open Secondary menu

2012 Allocation of Paid Time

Seal of the Broadcast Arbitrator

The Broadcasting Arbitrator
Suite 5300
Toronto-Dominion Bank Tower
Toronto, Ontario
M5K 1E6

Tel.: 416-601-7620
Fax: 416-868-0673
Cell: 647-588-7620

Reasons for Decision


Under section 335 of the Canada Elections Act (the “Act”), every broadcaster in Canada is required to make available for purchase by registered political parties six and one-half hours (390 minutes) of air time in each federal general election. The Act provides that the allocation of this time among the parties is to be made by agreement among them, or failing such agreement, by the decision of the Broadcasting Arbitrator.

The parties having met by conference call and failed to agree, I am now required to make a binding allocation of the 390 minutes of paid time among the parties. This document sets out my reasons for the decision in that regard.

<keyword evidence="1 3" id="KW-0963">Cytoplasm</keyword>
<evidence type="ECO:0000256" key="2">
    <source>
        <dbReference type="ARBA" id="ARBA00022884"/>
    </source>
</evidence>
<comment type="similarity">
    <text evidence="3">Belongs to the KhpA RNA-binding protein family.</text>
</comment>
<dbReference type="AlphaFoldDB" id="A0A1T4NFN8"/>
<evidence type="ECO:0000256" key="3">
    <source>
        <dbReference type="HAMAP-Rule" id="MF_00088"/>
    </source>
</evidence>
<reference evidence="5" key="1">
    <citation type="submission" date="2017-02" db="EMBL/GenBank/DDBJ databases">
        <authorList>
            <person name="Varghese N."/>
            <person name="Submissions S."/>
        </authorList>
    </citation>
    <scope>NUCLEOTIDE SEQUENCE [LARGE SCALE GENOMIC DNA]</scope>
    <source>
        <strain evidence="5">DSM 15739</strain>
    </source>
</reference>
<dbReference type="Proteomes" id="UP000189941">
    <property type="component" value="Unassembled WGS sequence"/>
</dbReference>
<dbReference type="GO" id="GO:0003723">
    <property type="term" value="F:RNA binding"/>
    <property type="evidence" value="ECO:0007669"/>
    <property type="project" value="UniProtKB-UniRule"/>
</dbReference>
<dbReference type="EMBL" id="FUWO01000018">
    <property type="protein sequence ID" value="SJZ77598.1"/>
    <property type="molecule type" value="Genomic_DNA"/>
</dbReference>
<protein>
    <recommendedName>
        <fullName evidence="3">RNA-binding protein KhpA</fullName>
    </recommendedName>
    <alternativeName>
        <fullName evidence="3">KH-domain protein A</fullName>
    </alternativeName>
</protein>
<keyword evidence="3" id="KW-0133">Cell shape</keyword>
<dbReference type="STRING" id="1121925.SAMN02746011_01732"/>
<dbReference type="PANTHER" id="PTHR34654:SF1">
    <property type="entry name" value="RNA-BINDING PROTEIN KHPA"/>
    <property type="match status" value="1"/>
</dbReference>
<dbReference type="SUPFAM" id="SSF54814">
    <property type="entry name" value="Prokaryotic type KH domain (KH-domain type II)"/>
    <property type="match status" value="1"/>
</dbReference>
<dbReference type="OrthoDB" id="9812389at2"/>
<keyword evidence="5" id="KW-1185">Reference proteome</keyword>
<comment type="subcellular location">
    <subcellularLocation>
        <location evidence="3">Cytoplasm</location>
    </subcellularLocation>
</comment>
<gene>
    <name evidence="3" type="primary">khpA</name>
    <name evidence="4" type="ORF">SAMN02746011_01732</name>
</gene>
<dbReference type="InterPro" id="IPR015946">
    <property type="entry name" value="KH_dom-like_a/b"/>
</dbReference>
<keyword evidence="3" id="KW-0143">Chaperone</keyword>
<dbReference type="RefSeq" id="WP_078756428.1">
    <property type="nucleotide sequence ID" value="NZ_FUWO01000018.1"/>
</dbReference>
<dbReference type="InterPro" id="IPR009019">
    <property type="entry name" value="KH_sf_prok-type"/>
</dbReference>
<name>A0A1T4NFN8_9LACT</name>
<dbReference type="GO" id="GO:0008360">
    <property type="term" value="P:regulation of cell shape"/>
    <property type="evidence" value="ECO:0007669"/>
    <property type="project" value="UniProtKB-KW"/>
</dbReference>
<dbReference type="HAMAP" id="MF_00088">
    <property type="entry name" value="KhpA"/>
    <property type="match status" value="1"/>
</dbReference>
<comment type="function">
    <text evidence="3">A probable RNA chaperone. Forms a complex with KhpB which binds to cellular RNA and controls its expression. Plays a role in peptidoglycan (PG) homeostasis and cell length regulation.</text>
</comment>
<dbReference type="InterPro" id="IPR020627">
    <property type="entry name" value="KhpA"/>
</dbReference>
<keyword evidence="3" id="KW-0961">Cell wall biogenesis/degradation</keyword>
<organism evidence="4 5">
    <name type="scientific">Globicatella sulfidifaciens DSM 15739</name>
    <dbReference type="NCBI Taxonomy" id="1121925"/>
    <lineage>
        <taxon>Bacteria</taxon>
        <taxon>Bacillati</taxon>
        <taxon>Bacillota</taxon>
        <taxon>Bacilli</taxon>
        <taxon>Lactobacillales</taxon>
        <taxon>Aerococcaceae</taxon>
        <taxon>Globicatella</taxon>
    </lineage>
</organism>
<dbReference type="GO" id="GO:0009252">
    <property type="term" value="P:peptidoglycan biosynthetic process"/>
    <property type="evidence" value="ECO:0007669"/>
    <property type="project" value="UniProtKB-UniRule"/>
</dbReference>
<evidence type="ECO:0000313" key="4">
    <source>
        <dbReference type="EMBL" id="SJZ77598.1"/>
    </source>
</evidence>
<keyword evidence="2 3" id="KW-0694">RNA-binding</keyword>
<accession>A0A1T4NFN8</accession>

I was reappointed as the Broadcasting Arbitrator on November 3, 2011. In accordance with section 336 of the Act, I invited all the registered parties to participate in a meeting by conference call on March 28, 2012.

The registered parties who were invited are listed below:

  • Animal Alliance Environment Voters Party of Canada (Animal Alliance/Environment Voters)
  • Bloc Québécois
  • Canadian Action Party (CAP)
  • Christian Heritage Party of Canada (CHP Canada)
  • Communist Party of Canada (Communist)
  • Conservative Party of Canada (Conservative)
  • First Peoples National Party of Canada (FPNP)